Q. The Kinks, Locks, and Twists conference you’re keynoting draws a connection between black women’s health, their hair, and environmental justice. Can you explain that connection a bit? 

A. The impact of chemicals on our hair, in terms of relaxing our hair, is huge. It burns the scalp. The chemicals are damaging to the body. When you move from relaxed hair to natural hair, you’re taking a huge leap. My hair has been natural for about two years and it’s actually given me a lot of freedom. When my hair was relaxed and straightened regularly, I didn’t want to exercise to the point where I was sweating. But we need to get our heart rate elevated, and to get it to that point we should be sweating. Now that my hair is natural, I’ve done three 5k races. I’m looking at a 10k, and I don’t now if I would be doing that if I was getting my hair relaxed and straightened, because of the money and time I was spending to go to the salon. Healthwise, my life has been transformed by going natural. I go to Zumba class and I don’t care about sweating my hair out.

Q. Is this just about beauty rights, or is there also a bigotry that pressures black women to adhere to certain beauty standards?

A. The white female form and visage is the norm. Going back historically, the children born to white slaveholders and enslaved women did benefit because the children looked closer to white. Those benefits included better treatment and being sent away to school for education. Hair that is closer to the white definition of acceptable hair still impacts African-American women. This applies in the workplace and by the seashore. African-American women internalize shame about their hair, wet or dry, because of the long-term implications of racism that continue today.

Q. What was it that led you to adopt environmentalism as a field of study?

A. When I was in college, I joined an outdoors group that one time went searching for edible weeds for salads. I guess I wasn’t so much concerned about the edible weeds as I was about being outdoors and exploring — I collected weeds like everybody else, I just never ate weeds in a salad. I brought some weeds back home to my parents during one visit, and they were looking at me like, “We don’t even know who you are.” But they didn’t try to turn me away from it. I was different, but they didn’t treat me differently. They just let me be me. I think it all coalesced when I went on to work on my PhD. I was focusing on history and I told my dissertation advisor that I wanted to write an environmental history of African Americans. She just looked at me, because there was no such creature.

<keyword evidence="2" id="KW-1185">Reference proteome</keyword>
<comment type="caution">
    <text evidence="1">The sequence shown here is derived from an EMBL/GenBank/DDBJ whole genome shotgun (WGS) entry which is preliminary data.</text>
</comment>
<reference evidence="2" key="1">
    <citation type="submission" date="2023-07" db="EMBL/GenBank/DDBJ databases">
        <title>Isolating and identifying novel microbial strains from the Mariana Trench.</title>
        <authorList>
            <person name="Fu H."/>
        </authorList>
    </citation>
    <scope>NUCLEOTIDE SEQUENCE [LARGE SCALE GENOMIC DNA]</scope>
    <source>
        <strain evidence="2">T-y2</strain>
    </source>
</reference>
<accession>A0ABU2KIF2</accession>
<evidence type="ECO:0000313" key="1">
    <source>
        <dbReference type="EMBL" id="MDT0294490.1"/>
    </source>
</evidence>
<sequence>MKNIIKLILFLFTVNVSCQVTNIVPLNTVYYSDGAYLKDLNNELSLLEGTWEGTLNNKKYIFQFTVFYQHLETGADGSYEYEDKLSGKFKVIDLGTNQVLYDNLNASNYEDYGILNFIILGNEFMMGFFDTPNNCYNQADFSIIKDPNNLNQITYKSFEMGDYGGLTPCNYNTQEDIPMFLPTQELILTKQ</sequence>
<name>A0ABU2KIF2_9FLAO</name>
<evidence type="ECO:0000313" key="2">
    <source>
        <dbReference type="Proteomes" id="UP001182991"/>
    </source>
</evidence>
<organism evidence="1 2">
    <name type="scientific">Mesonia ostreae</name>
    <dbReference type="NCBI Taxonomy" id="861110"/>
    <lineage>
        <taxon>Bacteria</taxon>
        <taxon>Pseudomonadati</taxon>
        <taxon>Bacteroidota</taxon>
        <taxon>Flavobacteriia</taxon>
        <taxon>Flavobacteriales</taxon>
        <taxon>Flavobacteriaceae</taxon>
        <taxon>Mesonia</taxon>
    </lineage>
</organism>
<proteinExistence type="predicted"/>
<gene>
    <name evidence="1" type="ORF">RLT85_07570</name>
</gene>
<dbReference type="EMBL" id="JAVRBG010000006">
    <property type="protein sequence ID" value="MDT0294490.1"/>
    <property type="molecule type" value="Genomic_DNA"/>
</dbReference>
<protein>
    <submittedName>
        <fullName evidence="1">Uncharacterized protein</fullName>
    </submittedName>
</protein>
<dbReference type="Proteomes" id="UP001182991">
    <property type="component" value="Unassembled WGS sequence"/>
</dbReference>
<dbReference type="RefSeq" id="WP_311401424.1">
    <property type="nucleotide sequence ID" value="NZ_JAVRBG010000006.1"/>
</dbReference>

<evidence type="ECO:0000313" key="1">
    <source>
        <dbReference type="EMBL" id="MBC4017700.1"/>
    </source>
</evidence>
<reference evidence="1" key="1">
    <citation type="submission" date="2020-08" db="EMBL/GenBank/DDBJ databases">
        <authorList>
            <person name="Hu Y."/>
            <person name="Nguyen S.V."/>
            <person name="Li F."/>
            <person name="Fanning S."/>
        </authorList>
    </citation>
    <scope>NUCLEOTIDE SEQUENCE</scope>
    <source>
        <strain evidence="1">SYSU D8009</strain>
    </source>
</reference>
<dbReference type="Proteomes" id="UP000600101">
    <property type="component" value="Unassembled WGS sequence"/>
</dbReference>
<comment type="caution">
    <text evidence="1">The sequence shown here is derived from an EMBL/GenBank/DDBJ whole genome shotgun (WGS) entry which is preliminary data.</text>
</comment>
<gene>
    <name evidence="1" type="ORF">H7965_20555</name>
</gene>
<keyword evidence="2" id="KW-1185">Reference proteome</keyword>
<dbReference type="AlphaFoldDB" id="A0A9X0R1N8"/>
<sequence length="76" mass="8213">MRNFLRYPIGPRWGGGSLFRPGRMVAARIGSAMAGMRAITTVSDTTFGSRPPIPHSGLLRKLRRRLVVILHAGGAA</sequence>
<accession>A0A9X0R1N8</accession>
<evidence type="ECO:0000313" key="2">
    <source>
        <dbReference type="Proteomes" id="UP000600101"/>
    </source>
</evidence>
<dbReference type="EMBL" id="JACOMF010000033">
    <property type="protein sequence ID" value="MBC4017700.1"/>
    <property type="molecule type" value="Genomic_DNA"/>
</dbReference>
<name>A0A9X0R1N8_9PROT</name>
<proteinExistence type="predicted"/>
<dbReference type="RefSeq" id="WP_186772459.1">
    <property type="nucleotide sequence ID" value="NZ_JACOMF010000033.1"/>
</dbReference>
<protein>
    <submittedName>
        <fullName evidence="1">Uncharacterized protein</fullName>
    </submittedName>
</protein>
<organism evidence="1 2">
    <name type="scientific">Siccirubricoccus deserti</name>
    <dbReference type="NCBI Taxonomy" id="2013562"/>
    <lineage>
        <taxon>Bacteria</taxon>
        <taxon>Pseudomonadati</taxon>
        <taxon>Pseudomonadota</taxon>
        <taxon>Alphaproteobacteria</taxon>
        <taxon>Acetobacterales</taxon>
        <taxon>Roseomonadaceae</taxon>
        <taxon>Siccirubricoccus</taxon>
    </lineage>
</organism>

Q. Were you much of a green person before college?

A. Yes. Growing up, my father had this little patch of dirt by our driveway. He planted tomatoes, cucumbers, and peas on it — that little spot had never really been used before, but it was a very rich plot of soil. He ended up growing these ginormous vegetables and such. We used to make fun of him because it was just a messy mix of plants in there, there was hardly any rhyme or reason to it. I don’t know if, subconsciously, he was using a style of planting that’s typical of early Native Americans and Africans, where they mixed plants together so that nutrients would be returned to the soil. But that’s a very strong memory. My dad would just share his produce with the neighborhood, like he was a little farmer. It created a sense of community for us, not just for the planting, but in the giving.

Q. Do you find that these experiences are much different from how people of other races grew up?

A. The experiences of African Americans are distinctive, and a big part of it has to do with race. But far more important is the culture of community that’s developed — that’s distinctive. We weren’t owners, so out of that came a connection to the land that was not proprietary. So, I want to emphasize the distinctiveness of the African-American experience. Everybody wants to blend everything together today, and say we’re all the same, but our differences should be celebrated.